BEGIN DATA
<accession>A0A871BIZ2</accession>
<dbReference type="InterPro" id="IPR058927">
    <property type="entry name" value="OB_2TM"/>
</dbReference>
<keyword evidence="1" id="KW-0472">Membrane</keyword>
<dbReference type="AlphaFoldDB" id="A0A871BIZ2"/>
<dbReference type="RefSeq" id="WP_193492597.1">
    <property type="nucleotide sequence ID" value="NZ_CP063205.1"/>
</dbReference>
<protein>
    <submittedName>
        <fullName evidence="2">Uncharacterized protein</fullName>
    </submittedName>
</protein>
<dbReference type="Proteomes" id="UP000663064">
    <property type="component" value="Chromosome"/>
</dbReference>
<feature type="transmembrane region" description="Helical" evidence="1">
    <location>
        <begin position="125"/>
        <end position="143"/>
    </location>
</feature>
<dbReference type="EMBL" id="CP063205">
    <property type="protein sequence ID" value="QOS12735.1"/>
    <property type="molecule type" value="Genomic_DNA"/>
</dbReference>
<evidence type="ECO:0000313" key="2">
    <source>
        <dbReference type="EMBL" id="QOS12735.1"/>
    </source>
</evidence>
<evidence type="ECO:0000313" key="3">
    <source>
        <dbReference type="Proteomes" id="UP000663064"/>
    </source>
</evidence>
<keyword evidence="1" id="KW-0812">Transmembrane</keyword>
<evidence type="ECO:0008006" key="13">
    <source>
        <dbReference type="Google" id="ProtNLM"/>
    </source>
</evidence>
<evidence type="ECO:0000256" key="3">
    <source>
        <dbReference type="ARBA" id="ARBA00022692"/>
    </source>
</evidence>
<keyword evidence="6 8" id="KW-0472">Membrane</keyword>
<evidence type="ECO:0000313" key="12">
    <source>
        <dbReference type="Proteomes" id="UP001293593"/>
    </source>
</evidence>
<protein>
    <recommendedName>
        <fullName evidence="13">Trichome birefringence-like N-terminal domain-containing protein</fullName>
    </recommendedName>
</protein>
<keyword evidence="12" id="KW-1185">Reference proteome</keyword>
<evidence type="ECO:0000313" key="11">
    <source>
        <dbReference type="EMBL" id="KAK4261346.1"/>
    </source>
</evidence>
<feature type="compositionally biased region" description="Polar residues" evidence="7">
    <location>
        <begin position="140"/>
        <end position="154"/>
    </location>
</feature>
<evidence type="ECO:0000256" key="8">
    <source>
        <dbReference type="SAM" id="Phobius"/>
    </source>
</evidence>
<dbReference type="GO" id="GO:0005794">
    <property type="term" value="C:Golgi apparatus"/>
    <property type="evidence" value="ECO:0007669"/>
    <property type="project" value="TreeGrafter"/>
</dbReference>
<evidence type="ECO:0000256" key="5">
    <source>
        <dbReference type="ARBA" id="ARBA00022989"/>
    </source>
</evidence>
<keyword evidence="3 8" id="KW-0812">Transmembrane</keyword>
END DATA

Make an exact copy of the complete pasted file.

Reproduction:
<accession>A0A871BIZ2</accession>
<dbReference type="InterPro" id="IPR058927">
    <property type="entry name" value="OB_2TM"/>
</dbReference>
<keyword evidence="1" id="KW-0472">Membrane</keyword>
<dbReference type="AlphaFoldDB" id="A0A871BIZ2"/>
<dbReference type="RefSeq" id="WP_193492597.1">
    <property type="nucleotide sequence ID" value="NZ_CP063205.1"/>
</dbReference>
<protein>
    <submittedName>
        <fullName evidence="2">Uncharacterized protein</fullName>
    </submittedName>
</protein>
<dbReference type="Proteomes" id="UP000663064">
    <property type="component" value="Chromosome"/>
</dbReference>
<feature type="transmembrane region" description="Helical" evidence="1">
    <location>
        <begin position="125"/>
        <end position="143"/>
    </location>
</feature>
<dbReference type="EMBL" id="CP063205">
    <property type="protein sequence ID" value="QOS12735.1"/>
    <property type="molecule type" value="Genomic_DNA"/>
</dbReference>
<evidence type="ECO:0000313" key="2">
    <source>
        <dbReference type="EMBL" id="QOS12735.1"/>
    </source>
</evidence>
<evidence type="ECO:0000313" key="3">
    <source>
        <dbReference type="Proteomes" id="UP000663064"/>
    </source>
</evidence>
<keyword evidence="1" id="KW-0812">Transmembrane</keyword>
<evidence type="ECO:0008006" key="13">
    <source>
        <dbReference type="Google" id="ProtNLM"/>
    </source>
</evidence>
<evidence type="ECO:0000256" key="3">
    <source>
        <dbReference type="ARBA" id="ARBA00022692"/>
    </source>
</evidence>
<keyword evidence="6 8" id="KW-0472">Membrane</keyword>
<evidence type="ECO:0000313" key="12">
    <source>
        <dbReference type="Proteomes" id="UP001293593"/>
    </source>
</evidence>
<protein>
    <recommendedName>
        <fullName evidence="13">Trichome birefringence-like N-terminal domain-containing protein</fullName>
    </recommendedName>
</protein>
<keyword evidence="12" id="KW-1185">Reference proteome</keyword>
<evidence type="ECO:0000313" key="11">
    <source>
        <dbReference type="EMBL" id="KAK4261346.1"/>
    </source>
</evidence>
<feature type="compositionally biased region" description="Polar residues" evidence="7">
    <location>
        <begin position="140"/>
        <end position="154"/>
    </location>
</feature>
<evidence type="ECO:0000256" key="8">
    <source>
        <dbReference type="SAM" id="Phobius"/>
    </source>
</evidence>
<dbReference type="GO" id="GO:0005794">
    <property type="term" value="C:Golgi apparatus"/>
    <property type="evidence" value="ECO:0007669"/>
    <property type="project" value="TreeGrafter"/>
</dbReference>
<evidence type="ECO:0000256" key="5">
    <source>
        <dbReference type="ARBA" id="ARBA00022989"/>
    </source>
</evidence>
<keyword evidence="3 8" id="KW-0812">Transmembrane</keyword>